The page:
Autistic relationships to food: From picky to disordered

Trigger Warning: Eating disorders, food

A koala hangs from a branch, eating fresh eucalyptus leaves

Photo by: Arnaud Gaillard. Retrieved from the Wikimedia Commons


Autistic people are much more likely to have an eating disorder than our allistic peers.


While many of us do have natural struggles with food and eating, I think we learn disordered eating when people try to change our relationships to food. Let me explain.


Autistic folks have a different relationship to food than neurotypicals. We may:


◦ struggle trying new foods,

◦ have food aversions,

◦ like foods separated,

◦ have fewer safe and enjoyable foods,

◦ eat the same foods all the time,

◦ have strict eating routines, etc.


As kids, we often get labelled 'picky eaters.'

Parents, teachers, and other supports can then spend a lot of time and energy trying to change our food behaviours. They force us to try new foods, dismiss our food aversions, and more.


People around us treat our relationship with food as purely a choice, and try to convince us to change by appealing to our health or our future. The thing is, often it isn't a choice. Our relationship to food is different because our relationship to our senses is different.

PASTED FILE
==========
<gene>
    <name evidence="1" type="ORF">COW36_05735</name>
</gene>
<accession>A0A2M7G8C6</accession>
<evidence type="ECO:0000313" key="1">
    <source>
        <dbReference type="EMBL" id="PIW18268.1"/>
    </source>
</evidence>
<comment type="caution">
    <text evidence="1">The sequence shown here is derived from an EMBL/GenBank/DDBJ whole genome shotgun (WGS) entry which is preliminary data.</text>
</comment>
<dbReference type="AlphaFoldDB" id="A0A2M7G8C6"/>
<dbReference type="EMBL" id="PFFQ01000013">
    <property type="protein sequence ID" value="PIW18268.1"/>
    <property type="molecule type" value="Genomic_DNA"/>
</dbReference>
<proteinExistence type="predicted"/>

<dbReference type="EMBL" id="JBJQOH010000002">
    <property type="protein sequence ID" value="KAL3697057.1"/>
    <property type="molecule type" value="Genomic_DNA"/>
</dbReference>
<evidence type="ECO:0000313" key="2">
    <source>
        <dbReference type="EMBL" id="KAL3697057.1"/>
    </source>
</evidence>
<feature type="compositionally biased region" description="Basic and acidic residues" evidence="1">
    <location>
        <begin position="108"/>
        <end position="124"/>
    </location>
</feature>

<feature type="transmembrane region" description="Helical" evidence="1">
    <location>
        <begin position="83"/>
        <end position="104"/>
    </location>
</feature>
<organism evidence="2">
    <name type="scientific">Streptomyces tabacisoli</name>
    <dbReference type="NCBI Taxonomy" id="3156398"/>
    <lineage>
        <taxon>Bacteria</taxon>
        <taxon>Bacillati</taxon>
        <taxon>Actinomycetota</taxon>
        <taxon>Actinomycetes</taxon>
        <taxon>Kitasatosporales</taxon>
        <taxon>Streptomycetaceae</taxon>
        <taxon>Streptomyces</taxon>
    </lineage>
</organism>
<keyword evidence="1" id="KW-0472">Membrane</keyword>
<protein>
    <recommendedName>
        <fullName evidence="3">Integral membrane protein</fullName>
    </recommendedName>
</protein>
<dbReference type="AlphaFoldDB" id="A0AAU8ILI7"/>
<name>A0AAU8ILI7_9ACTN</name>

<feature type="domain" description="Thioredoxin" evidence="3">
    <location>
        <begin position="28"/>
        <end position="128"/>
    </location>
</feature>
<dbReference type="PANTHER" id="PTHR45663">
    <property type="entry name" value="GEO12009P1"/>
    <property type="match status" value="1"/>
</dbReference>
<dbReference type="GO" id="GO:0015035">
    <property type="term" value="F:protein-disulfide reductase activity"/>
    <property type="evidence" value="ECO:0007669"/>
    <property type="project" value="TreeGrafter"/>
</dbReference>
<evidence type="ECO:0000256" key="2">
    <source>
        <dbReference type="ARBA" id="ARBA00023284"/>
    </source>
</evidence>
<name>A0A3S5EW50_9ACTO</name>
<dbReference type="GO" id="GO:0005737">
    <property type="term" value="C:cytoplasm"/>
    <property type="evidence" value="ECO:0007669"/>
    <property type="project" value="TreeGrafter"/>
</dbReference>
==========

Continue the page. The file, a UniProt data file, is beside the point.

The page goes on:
Being autistic often means hugely increased or extremely decreased sensitivity to our senses, and this includes foods. Food textures, new flavours, or complex tastes, can be overwhelming or completely unbearable. At the same time, foods we like, we can REALLY like.


Because we're so very sensitive to tastes and textures of food, trying new foods is a terrifying prospect. This is especially true if we have to spend time making the new food or if it's going to be the only food available to us.


When the people around us don't recognize that this isn't a choice; and when they try to force us to change the way that we relate to food, they're also teaching us to worry about food or the way we eat.


When our future health, or appealing to others, is used as the reason for that change, we learn to worry about our health, our body, or what other people think of our eating.


Learning to constantly worry about food, what we eat, and how we eat it; and learning to constantly worry about how what we eat it will impact our health or our relationships with others is learning disordered eating.

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